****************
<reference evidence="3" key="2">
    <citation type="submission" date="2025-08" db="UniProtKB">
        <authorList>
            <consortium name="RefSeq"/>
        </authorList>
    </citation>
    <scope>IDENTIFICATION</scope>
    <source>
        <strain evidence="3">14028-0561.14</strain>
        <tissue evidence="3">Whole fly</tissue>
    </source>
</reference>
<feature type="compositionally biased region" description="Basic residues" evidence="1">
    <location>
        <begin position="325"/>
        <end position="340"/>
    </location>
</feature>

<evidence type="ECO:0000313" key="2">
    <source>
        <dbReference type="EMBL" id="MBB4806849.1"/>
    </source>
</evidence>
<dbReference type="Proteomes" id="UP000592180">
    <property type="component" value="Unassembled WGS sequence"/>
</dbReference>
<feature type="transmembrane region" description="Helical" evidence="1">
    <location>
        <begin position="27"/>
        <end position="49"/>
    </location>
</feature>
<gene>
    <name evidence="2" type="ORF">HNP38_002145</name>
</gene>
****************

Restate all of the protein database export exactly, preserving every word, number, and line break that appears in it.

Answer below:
<reference evidence="3" key="2">
    <citation type="submission" date="2025-08" db="UniProtKB">
        <authorList>
            <consortium name="RefSeq"/>
        </authorList>
    </citation>
    <scope>IDENTIFICATION</scope>
    <source>
        <strain evidence="3">14028-0561.14</strain>
        <tissue evidence="3">Whole fly</tissue>
    </source>
</reference>
<feature type="compositionally biased region" description="Basic residues" evidence="1">
    <location>
        <begin position="325"/>
        <end position="340"/>
    </location>
</feature>

<evidence type="ECO:0000313" key="2">
    <source>
        <dbReference type="EMBL" id="MBB4806849.1"/>
    </source>
</evidence>
<dbReference type="Proteomes" id="UP000592180">
    <property type="component" value="Unassembled WGS sequence"/>
</dbReference>
<feature type="transmembrane region" description="Helical" evidence="1">
    <location>
        <begin position="27"/>
        <end position="49"/>
    </location>
</feature>
<gene>
    <name evidence="2" type="ORF">HNP38_002145</name>
</gene>